28

Here's what the documentation says: $request_filename This variable is equal to path to the file for the current request, formed from directives root or alias and URI request; $document_root This variable is equal to the value of directive root for the current request; $fastcgi_script_name This variable is equal to the URI request or, if if the ...


27

The website runs on a server process. When you shut down the server process, the server does not magically turn off. Also not when you misconfigure your firewall (and block port 80) neither does the server go off nor does the ICMP rule in the firewall get deleted.


24

Section 9.6 "Overcommit and OOM" in the doc that @dunxd mentions is particularly graphic on the dangers of allowing overcommit. However, the 80 looked interesting to me as well, so I conducted a few tests. What I found is that the overcommit_ratio affects the total RAM available to ALL processes. Root processes don't seem to be treated differently from ...


23

Most efficient and clean way to do this is to configure two separate server{} blocks - one to do redirects, and another one (with canonical name) to actually handle requests. Example configuration: server { listen 80; listen 443 ssl; server_name xxx yyy.example.com $hostname; ssl_certificate ... ssl_certificate_key ... return 302 ...


22

I had the very same problem. Setting localhost redirect to 127.0.0.1 in hosts file did not help. Optimizing MySQL server did not help (InnoDB -> MyISAM, changing many cache related directives in my.ini). Then I used web webgrind and narrowed down the problem to "new PDO(...)" call. Changing mysql:host=localhost;dbname=dp-ui;charset=utf8 to mysql:...


22

Host names do not correspond to an {ipaddress,port} tuple. A host name is only the name of a server, which should be resolvable to one or more IP addresses. Ports have nothing to do with host names at all.


21

The author lists their reasoning, although it's a bit disjoint. Their primary argument is that it's easy to accidentally check in a config file, and that config files have varying formats and may be scattered around the system (all three of which are at best mediocre arguments for security related config like auth tokens and credentials). Given my own ...


20

This has got to be one of the most misunderstood things about RHEL/CentOS (the two are effectively interchangeable for the purposes of this post). CentOS is an OS. CentOS 6 is a version of that OS; it's very different from CentOS 5. CentOS 6.1 isn't an OS version, it's just a patch level of CentOS 6. To understand that, you have to understand Red Hat's ...


19

First of all you need to think about your network design. It would be good to use at least one DMZ in oder to protect the internal network. A good Windows system for beeing public would be Windows Server 2008 R2 if you do not want to purchase the new 2012 Server. We have at least four windows based webservers which work perfectly as webservers, all based on ...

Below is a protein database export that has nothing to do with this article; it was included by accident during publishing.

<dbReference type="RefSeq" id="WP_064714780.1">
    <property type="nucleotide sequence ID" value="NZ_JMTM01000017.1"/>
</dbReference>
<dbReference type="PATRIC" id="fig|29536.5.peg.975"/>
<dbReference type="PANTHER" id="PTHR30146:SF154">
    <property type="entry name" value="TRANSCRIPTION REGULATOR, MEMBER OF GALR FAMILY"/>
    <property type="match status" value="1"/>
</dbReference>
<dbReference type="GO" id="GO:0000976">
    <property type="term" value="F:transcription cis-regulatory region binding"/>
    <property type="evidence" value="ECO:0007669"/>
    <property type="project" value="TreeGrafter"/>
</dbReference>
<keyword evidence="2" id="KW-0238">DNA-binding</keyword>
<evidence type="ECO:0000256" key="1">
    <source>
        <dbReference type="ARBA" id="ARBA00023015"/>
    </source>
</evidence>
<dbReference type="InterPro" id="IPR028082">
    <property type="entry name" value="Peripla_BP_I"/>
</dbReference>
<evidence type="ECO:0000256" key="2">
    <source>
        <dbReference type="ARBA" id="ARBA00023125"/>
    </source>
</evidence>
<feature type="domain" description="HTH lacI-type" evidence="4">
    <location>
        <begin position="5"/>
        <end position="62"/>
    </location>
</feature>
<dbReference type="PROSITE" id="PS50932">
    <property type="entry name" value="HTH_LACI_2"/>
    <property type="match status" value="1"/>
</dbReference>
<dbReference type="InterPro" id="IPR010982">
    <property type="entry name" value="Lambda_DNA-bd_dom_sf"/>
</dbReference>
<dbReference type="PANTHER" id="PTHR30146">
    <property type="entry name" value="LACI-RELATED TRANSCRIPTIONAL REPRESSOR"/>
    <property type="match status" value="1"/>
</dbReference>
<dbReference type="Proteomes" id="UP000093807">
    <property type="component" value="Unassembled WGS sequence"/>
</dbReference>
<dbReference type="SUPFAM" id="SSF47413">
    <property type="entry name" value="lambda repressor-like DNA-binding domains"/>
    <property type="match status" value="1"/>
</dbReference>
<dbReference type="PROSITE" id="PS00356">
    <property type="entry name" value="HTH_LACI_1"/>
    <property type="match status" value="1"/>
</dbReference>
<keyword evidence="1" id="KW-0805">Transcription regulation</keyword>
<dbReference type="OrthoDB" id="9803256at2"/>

19

There's no simple solution to this - its probably going to be a long and annoying road to getting everything moved. I'd start with a few things, but the book I recommended in the comments likely goes into a few details. I see four main stages here - inventory, redeployment, testing, and acceptance. What am I hosting right now If you haven't already, do a ...


18

I just came across this answer from StackOverflow. Basically, python's webserver is not configured to run php files by default, but instead of trying to reconfigure python's web server, you can simply run php's web server, which works almost exactly like python's simplehttpserver, with php [options] -S <addr>:<port> [-t docroot] Example: ...


18

You are mistaken - the socket's uniqueness is determined by four factors: the local IP address the local port number the remote IP address the remote port number When offering network services, 1. and 2. typically are static (e.g. IP 10.0.0.1, port 80) but unless you are expecting thousands of connections from a single client (or a single NAT gateway), you ...


18

Are you sure that the Nginx user has access to the directory? Also check the permissions of the .pem file, if Nginx cannot access it, it can show as 'no such file or directory'. If the permissions are right, you might check the actual path again. How you pasted it (which I know you removed the dir) there is no beginning / which could be the problem. EDIT ...


17

The answer is basically: It depends. In your specific case, the quality & efficiency of the sites you have installed can come into question. For example, this week I was working on a server that is relatively moderate traffic, yet eating up 4GB of RAM. After doing a code review—the whole site is using an off-the-shelf CMS similar to WordPress but with ...


17

NFS is absolutely OK and is preferred over iSCSI due to the fact NFS is much easier to manage, share and backup.